Intercultural collaboration

The capacity to communicate and to interact effectively with people from other social and cultural backgrounds plays a crucial role in determining the success or failure of any project in international cooperation.

This is especially true in humanitarian action, development cooperation, promotion of human rights and peacebuilding, where diverse stakeholders are involved. For people working in international cooperation (IC) intercultural communication competence paves the way for better acceptance by host communities. This capacity is also an important risk-reducing factor, especially when working in fragile states or in highly volatile contexts, where security issues are a daily concern.

Misunderstandings lead to frustrations

When we interact with people from other cultural and social backgrounds, we often feel uncomfortable or puzzled by unexpected reactions. Misunderstandings happen more frequently than between people who share a common cultural heritage and similar communication styles. Team members and even more so managers should address these issues properly in order to avoid growing frustrations and maintaining a positive working atmosphere within the team.

Not knowing codes and taboos

Outsiders and foreigners rarely feel bound by the limitations imposed by local cultural codes. They are unaware of the myriad of subtle social and emotional relations and are not hindered by any taboos. The inability to notice the underlying complexity of a host country leads to proposing simple, swift and supposedly efficient (in their eyes) solutions to a problem. At home, it would be impossible to act in such a rash manner.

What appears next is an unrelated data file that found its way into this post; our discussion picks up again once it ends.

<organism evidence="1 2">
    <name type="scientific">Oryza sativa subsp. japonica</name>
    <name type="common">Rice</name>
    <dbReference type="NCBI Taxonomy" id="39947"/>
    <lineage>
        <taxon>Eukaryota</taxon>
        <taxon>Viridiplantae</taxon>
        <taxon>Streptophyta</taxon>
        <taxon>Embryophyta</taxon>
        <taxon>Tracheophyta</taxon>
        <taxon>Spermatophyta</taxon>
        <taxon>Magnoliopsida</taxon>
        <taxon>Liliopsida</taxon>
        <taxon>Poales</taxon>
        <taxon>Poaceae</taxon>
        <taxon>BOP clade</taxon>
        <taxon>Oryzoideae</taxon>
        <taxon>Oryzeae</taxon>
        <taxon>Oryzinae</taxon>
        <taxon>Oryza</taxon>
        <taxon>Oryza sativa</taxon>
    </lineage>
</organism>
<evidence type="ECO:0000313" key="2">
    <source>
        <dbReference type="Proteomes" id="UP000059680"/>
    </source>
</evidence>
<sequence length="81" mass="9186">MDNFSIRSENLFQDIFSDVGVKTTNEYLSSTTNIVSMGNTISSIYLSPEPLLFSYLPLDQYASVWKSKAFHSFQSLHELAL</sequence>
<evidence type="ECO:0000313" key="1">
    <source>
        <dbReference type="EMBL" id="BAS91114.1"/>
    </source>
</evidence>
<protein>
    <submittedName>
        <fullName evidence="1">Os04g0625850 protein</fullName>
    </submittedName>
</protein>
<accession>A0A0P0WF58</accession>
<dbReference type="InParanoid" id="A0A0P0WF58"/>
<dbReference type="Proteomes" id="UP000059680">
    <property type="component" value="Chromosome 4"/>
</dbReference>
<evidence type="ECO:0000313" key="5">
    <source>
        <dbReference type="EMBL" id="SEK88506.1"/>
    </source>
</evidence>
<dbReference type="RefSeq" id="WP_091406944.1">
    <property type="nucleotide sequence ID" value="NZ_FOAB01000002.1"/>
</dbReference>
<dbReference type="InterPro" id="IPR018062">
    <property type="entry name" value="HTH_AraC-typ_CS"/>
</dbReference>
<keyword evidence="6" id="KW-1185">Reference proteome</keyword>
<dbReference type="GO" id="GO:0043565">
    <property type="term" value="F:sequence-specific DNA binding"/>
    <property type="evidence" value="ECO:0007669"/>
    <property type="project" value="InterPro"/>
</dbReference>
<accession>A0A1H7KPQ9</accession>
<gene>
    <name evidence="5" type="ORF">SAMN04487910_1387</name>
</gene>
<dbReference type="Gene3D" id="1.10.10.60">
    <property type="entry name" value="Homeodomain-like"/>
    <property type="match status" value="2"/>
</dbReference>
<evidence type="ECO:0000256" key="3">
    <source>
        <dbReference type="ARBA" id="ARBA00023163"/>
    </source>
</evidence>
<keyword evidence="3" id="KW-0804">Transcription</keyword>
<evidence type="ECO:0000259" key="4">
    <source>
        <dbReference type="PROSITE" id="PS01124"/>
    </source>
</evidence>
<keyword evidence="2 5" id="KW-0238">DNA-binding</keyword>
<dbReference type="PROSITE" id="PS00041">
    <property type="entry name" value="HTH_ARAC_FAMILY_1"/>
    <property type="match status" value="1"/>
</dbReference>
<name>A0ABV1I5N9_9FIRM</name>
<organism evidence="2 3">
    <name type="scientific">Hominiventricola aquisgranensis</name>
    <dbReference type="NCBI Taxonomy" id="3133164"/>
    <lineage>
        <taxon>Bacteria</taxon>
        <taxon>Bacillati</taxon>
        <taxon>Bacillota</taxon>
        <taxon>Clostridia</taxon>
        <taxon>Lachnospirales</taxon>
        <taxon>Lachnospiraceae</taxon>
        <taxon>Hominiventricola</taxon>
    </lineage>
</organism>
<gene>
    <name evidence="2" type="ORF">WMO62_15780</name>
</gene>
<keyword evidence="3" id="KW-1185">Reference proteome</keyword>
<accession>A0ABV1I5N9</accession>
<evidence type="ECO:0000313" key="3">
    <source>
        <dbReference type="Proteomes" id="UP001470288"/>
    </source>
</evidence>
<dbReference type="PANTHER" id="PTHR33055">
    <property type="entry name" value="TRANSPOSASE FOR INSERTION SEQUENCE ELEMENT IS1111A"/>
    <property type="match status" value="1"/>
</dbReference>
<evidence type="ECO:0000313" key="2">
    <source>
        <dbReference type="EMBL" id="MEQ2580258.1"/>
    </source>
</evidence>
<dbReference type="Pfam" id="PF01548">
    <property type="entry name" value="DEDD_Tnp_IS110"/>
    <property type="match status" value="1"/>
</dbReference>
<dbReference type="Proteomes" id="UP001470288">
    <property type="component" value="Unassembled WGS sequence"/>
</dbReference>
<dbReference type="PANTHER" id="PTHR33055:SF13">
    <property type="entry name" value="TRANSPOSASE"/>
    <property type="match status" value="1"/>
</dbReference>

Beware of blind spots

One might expect that people working in IC projects have a natural talent to communicate across cultures. However, research has shown that, despite good intentions in this regard, IC specialists have a number of blind spots that prevent them from establishing a respectful dialogue with their interlocutors as equals.

The pressure to act quickly and be visible in the media helps to preserve a top-down access to people in need of humanitarian aid, whereby powerful, efficient and mostly Western organisations are shown as rescuing countries that appear to be disorganised, less efficient and often corrupt, especially in times of crisis.

…the model of intervention for humanitarian organizations generally remains that of the unilateral deployment of Western expertise to support the victims of the ‘South’. Besides the public intentions to strengthen partnerships, organizations are still struggling to change their practice in this area.

Vincent Bernard (International Review of the Red Cross Number 884, 2011)

Acting in an emergency mode prevents humanitarian workers from listening carefully to those they want to help. People working in development and cooperation projects also tend to believe, often unconsciously, that their mission is to emancipate and enlighten their beneficiaries.

The asymmetry between them in terms of social status and economic power is a further hurdle, which makes reciprocal relationships almost impossible. Besides, those who are motivated to support others rarely question enough what effect their work has on themselves and what really motivates them.

Time and patience

Communicating effectively with people from other social and cultural backgrounds is time consuming. It requires regular and sustained contact, and participants who have a clear understanding of their own cultural identity and their own values.

Perhaps there is a natural, collective tendency among Western people to favour action, rather than letting things emerge. Wanting to achieve goals, being efficient and proactive leads to forgetting the «softer» approach of accompanying people until things evolve. If local values, needs and ways of doing things are neglected, aid workers fall into the trap of hectic activism!

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